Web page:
Todays post comes from someone I personally like to think of as somewhat of a "dual guru" as she is always providing her readers with wisdom in regards to dual language students and our language learners. Please welcome, Mrs. Candis Grover.
When Krista asked me to write about Best Practices for English Learners, a flood of possibilities filled my mind. However, the more I considered my own experience in the classroom as well as the past few years of coaching other teachers in classrooms across my state, I remembered my very best piece of advice:
When possible, do everything in your power to teach students to read in their native language!
That might seem counterintuitive if your goal is academic success in English-only instruction but let me provide a word picture to explain. You can see my simple graphic representation here:
Imagine that José shows up at your classroom door one day and you quickly discover that he is an emerging reader and Spanish is spoken in his home. While you hear José converse very naturally in English on the playground, he is unable to read in either Spanish or English and he struggles to describe academic concepts in the content areas.
Now, pretend with me that you the teacher have the opportunity to put José on one of two elevators that will take him higher and higher in this building named “LITERACY”. One elevator provides small group reading instruction in Spanish and the other in English. Which should you choose?
Because Spanish is spoken in José’s home and was his first language, wouldn’t it make sense to begin the journey upwards in literacy with the Spanish elevator? We know that all words in Spanish are composed of simple syllables and all but a few letters have only one sound. Once José “cracks the code” of letter-sounds and blending syllables (taught at levels 1-5), he is going to quickly zoom up the levels as he develops fluency and comprehension.
If José were made to begin his journey via the English elevator, it would be as if someone had stepped on a very old, should-be-out-of-service elevator and pressed all of the buttons. Because of the complexities of English phonics AND all of the unknown vocabulary that José has not been hearing since he was born, it will likely be slow-going for José.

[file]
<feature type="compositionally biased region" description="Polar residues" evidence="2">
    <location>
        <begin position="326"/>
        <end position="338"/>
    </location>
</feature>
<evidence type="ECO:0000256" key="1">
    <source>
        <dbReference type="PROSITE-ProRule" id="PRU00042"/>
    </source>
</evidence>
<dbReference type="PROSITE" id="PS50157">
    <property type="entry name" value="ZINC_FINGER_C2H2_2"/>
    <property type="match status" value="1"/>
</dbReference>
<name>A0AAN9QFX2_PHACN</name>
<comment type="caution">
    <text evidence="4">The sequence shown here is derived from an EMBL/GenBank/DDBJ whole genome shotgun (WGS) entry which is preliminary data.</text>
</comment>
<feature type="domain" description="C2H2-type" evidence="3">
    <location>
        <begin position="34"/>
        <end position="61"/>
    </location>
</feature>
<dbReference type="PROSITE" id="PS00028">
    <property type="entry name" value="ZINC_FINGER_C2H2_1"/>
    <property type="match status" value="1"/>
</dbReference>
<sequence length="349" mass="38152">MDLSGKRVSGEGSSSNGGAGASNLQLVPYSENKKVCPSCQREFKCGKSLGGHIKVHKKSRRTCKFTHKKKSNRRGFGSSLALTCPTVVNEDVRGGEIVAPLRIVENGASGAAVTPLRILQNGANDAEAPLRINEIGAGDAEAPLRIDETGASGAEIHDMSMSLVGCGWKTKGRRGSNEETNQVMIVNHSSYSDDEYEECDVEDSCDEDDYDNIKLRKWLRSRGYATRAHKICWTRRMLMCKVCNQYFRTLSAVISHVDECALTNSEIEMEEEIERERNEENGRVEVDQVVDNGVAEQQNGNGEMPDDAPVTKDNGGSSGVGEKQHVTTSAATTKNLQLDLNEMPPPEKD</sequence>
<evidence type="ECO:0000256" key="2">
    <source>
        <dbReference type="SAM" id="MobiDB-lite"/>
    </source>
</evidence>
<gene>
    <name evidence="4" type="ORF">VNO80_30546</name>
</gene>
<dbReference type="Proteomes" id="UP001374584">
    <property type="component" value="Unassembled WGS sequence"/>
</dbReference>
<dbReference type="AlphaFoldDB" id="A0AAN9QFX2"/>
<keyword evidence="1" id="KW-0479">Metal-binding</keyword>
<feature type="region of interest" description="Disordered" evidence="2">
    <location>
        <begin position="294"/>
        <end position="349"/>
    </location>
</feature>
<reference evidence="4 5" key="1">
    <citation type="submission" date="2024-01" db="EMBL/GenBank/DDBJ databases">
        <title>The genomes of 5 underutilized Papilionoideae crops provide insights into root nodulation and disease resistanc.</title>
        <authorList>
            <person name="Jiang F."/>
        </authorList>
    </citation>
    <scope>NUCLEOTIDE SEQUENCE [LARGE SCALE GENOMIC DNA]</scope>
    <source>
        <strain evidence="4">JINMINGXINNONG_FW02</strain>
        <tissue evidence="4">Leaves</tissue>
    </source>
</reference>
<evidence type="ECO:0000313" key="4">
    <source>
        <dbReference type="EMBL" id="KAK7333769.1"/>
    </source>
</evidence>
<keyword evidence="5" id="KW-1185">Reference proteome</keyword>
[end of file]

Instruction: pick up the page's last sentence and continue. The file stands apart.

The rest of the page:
Now, we know that eventually José will need to become biliterate and proceed with his journey in the English elevator. Will José have to take the stairs down to the first floor to begin learning to read all over again? In the words of Pete the Cat, “Goodness no!”
José can simply step out of the Spanish elevator at a floor where he has developed moderate fluency and comprehension and be guided over by his teacher to the English elevator. He will take with him all of his understanding about reading such as concepts of print, sentence structure, types of text, thinking strategies, and cognates.
As he journeys on in English, he will need support with vocabulary and some word patterns. Still, he will have arrived to that level so much sooner than he otherwise would have because he was afforded the time to learn to read in his native language.
If you are a bilingual or dual-language teacher and have students like José, please know that the work that you do in the native language is SO important! Do it strategically and do it well! If you are a monolingual teacher, please advocate for your ELL students to receive native language reading support whenever possible!